Having respect for the environment is also important to me because being in nature is one of the ways that I attempt to reach out to god. Being in nature is one of the most spiritual experiences that I know of. To neglect the environment—to let the Earth die—would be tantamount to killing god.

I also have reasons that are, perhaps, not as directly related to faith, such as wanting to leave my future children with a world that will sustain them and their children after them.

With these reasons in mind, here are some the efforts that I make to try and protect the environment.

  • Reusable shopping bags – I’ve been using reusable shopping bags for a while now. Canvas, cloth or other similar options all work well. I prefer the bags that Superstore sells here in Canada, because they’re actually made from recycled plastic. Since they’re made from a waste product, they’re doubly green.
  • Purchase local and/or organic products – While buying local can be difficult living up north in Edmonton, I do the best I can. I try to buy local produce and meat whenever possible. If it’s local and organic, all the better. If a particular foodstuff isn’t available from a local producer, I will generally try to buy the organic option, since it’s usually a little bit better for the environment than the non-organic version. One of the added bonuses of buying local, at least when it comes to food, is that your meal will usually taste better, since the food is fresher.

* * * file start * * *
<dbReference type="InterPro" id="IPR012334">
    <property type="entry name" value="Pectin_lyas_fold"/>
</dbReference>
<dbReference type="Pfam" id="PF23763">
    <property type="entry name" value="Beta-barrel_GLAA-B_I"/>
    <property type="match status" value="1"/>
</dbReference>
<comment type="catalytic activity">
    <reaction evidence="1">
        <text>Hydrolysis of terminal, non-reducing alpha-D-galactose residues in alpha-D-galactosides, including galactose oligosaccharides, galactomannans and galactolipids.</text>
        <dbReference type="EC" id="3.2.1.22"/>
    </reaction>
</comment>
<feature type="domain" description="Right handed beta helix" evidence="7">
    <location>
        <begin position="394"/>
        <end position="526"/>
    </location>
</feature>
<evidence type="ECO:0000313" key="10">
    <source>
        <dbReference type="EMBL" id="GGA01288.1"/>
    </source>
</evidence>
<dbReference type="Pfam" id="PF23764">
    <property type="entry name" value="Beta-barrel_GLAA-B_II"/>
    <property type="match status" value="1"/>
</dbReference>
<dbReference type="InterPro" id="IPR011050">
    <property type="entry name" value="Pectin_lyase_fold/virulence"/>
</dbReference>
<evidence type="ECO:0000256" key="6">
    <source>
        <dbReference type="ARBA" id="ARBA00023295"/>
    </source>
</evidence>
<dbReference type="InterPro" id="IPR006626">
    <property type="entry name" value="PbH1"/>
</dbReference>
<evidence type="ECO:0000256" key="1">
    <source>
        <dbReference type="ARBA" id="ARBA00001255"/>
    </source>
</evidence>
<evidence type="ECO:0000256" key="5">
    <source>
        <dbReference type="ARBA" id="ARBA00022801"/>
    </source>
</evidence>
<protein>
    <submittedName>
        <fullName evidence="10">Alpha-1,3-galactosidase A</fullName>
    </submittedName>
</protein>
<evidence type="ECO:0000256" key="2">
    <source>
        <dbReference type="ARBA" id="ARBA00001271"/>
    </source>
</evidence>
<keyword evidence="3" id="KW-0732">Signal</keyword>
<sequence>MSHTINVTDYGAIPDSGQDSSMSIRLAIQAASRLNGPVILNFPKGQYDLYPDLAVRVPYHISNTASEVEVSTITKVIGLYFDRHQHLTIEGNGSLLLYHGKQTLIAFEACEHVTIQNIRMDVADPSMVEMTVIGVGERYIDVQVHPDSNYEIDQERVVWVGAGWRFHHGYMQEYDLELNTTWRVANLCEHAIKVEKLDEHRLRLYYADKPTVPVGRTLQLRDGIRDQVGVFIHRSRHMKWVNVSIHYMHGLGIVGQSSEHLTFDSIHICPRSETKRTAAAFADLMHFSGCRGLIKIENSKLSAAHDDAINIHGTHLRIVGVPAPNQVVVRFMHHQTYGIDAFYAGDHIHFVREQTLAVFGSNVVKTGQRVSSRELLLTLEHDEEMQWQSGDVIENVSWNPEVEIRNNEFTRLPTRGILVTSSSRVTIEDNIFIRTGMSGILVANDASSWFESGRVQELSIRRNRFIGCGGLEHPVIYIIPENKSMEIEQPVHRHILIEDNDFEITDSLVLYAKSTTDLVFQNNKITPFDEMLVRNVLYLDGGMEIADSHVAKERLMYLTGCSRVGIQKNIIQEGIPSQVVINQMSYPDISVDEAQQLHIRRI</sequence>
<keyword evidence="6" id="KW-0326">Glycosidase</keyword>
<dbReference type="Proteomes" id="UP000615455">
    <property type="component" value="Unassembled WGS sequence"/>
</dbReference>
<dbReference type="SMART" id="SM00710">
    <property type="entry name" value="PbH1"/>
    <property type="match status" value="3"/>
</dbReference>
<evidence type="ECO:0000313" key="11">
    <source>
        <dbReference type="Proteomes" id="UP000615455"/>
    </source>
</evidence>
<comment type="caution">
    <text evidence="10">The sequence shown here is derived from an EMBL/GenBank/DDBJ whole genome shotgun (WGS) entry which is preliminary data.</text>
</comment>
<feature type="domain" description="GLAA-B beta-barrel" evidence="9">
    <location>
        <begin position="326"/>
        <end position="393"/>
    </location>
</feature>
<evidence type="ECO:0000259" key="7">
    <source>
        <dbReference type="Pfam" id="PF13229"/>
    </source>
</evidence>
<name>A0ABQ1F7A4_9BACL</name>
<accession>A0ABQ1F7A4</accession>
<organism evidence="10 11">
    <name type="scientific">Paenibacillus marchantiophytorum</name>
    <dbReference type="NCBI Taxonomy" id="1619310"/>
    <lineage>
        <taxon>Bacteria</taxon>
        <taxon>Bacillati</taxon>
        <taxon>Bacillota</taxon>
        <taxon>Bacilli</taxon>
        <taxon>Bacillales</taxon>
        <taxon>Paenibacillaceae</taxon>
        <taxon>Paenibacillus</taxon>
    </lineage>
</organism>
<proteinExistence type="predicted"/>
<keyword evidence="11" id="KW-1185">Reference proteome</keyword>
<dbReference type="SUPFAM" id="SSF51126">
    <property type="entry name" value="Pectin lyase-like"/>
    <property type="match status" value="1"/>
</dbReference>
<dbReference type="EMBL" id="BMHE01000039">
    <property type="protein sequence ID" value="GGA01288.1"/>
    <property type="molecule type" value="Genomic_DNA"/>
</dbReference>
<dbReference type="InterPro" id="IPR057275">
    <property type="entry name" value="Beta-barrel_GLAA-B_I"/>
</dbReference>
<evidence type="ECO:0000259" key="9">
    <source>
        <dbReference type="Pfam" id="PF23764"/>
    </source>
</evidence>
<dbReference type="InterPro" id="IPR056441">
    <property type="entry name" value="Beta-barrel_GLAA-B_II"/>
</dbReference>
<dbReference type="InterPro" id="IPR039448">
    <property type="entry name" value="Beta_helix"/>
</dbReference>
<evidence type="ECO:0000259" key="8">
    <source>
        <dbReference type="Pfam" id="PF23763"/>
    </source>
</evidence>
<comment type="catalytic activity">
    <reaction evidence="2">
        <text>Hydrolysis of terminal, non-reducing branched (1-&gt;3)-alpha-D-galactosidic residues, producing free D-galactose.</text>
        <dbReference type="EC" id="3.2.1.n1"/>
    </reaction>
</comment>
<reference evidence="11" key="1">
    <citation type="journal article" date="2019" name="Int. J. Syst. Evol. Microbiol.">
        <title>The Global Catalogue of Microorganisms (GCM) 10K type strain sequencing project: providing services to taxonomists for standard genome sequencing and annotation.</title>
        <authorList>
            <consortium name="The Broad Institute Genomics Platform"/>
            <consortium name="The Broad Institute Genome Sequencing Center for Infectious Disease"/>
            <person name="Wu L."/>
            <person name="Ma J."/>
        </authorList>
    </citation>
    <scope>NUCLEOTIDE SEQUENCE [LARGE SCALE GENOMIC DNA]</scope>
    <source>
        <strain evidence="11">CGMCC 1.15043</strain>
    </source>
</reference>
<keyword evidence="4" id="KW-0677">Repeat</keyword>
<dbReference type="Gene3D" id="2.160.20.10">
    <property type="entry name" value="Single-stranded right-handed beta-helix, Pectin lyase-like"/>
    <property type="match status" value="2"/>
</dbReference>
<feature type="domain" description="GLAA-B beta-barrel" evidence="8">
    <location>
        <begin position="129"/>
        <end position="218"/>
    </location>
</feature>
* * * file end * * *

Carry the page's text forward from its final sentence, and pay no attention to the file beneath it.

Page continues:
• Use energy efficient light bulbs – I have been slowly switching over to CFLs. Whenever a light bulb burns out in my apartment, I replace it with a CFL. I know I should probably replace all of my incandescent bulbs with CFLs, but it seems wasteful to throwout a light bulb that is still in working condition, even if it does use more electricity.
  • Eat less meat – Raising livestock requires a massive amount of resources and produces a lot of carbon emissions. Because of this, I try to eat less meat. I generally eat at least one meatless meal a week. It’s not much, but if everyone did this, it would make a huge difference. Plus, we eat too much meat in the West as it is, so cutting back a bit is better for your body, too.
  • Turning off the lights – It’s a simple thing that we’ve all been raised to do: turn off the lights when you leave a room. I must admit that I’m not the best at remembering to do this, but I try not to have more lights on than I need. Often, I have only a single light bulb burning in my apartment in the evening.
  • Use human-powered appliances – This one is something that you might not think of, but something as simple as using a hand-powered can-opener instead of an electric one makes a difference. In this vein, I use a French press instead of an electric coffeemaker to brew my coffee in the morning. This has the added benefit of making coffee that tastes better, too. Obviously, I’m not suggesting you stop using electric appliances altogether, but that electric can-opener is overkill unless you’re opening the huge 4L can of ketchup or something like that.
  • Use environmentally friendly cleaning products – A lot of cleaning products are not environmentally friendly. Laundry detergent, which typically contains phosphates, is particularly harmful. I have begun using biodegradable, phosphate-free detergent that is 3x concentrated (cutting down on the package size). It’s also free of a number of other ingredients commonly found in less environmentally friendly detergents, such as petroleum products. These products are sometimes more expensive, but more and more often they are the same price as the less eco-friendly alternative.

Do you think that caring for the environment is important aspect of faith? What acts do you take in order to try and protect the planet? Share your thoughts in the comments section.